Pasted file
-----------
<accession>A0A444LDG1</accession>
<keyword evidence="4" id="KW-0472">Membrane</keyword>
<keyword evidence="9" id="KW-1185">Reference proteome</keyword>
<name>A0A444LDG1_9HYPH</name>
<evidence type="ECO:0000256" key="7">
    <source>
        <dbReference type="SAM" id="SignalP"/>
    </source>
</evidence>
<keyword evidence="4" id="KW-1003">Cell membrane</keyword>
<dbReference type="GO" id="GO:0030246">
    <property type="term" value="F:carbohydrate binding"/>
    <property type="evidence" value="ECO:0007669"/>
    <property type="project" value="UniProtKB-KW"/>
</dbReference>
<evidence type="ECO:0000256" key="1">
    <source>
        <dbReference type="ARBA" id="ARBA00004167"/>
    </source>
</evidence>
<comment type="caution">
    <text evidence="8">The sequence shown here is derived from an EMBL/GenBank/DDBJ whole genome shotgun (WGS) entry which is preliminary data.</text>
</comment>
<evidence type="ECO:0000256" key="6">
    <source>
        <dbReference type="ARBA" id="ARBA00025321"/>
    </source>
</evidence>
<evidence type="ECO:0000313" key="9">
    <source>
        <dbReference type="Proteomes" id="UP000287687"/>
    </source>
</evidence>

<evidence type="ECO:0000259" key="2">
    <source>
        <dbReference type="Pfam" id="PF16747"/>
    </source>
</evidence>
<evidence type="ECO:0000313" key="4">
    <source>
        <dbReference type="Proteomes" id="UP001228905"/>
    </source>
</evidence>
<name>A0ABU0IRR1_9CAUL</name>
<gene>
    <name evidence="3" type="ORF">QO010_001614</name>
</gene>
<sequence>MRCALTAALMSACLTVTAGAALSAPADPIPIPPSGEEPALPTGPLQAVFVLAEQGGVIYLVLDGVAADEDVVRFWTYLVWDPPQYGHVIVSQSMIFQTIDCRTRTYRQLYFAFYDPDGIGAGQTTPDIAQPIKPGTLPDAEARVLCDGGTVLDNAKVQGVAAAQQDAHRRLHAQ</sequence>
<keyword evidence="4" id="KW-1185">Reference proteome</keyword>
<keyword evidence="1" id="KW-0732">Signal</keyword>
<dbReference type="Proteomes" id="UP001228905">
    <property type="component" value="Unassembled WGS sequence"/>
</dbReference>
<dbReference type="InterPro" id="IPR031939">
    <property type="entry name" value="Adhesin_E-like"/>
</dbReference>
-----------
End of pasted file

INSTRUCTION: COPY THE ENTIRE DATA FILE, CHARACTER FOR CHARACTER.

<accession>A0A444LDG1</accession>
<keyword evidence="4" id="KW-0472">Membrane</keyword>
<keyword evidence="9" id="KW-1185">Reference proteome</keyword>
<name>A0A444LDG1_9HYPH</name>
<evidence type="ECO:0000256" key="7">
    <source>
        <dbReference type="SAM" id="SignalP"/>
    </source>
</evidence>
<keyword evidence="4" id="KW-1003">Cell membrane</keyword>
<dbReference type="GO" id="GO:0030246">
    <property type="term" value="F:carbohydrate binding"/>
    <property type="evidence" value="ECO:0007669"/>
    <property type="project" value="UniProtKB-KW"/>
</dbReference>
<evidence type="ECO:0000256" key="1">
    <source>
        <dbReference type="ARBA" id="ARBA00004167"/>
    </source>
</evidence>
<comment type="caution">
    <text evidence="8">The sequence shown here is derived from an EMBL/GenBank/DDBJ whole genome shotgun (WGS) entry which is preliminary data.</text>
</comment>
<evidence type="ECO:0000256" key="6">
    <source>
        <dbReference type="ARBA" id="ARBA00025321"/>
    </source>
</evidence>
<evidence type="ECO:0000313" key="9">
    <source>
        <dbReference type="Proteomes" id="UP000287687"/>
    </source>
</evidence>

<evidence type="ECO:0000259" key="2">
    <source>
        <dbReference type="Pfam" id="PF16747"/>
    </source>
</evidence>
<evidence type="ECO:0000313" key="4">
    <source>
        <dbReference type="Proteomes" id="UP001228905"/>
    </source>
</evidence>
<name>A0ABU0IRR1_9CAUL</name>
<gene>
    <name evidence="3" type="ORF">QO010_001614</name>
</gene>
<sequence>MRCALTAALMSACLTVTAGAALSAPADPIPIPPSGEEPALPTGPLQAVFVLAEQGGVIYLVLDGVAADEDVVRFWTYLVWDPPQYGHVIVSQSMIFQTIDCRTRTYRQLYFAFYDPDGIGAGQTTPDIAQPIKPGTLPDAEARVLCDGGTVLDNAKVQGVAAAQQDAHRRLHAQ</sequence>
<keyword evidence="4" id="KW-1185">Reference proteome</keyword>
<keyword evidence="1" id="KW-0732">Signal</keyword>
<dbReference type="Proteomes" id="UP001228905">
    <property type="component" value="Unassembled WGS sequence"/>
</dbReference>
<dbReference type="InterPro" id="IPR031939">
    <property type="entry name" value="Adhesin_E-like"/>
</dbReference>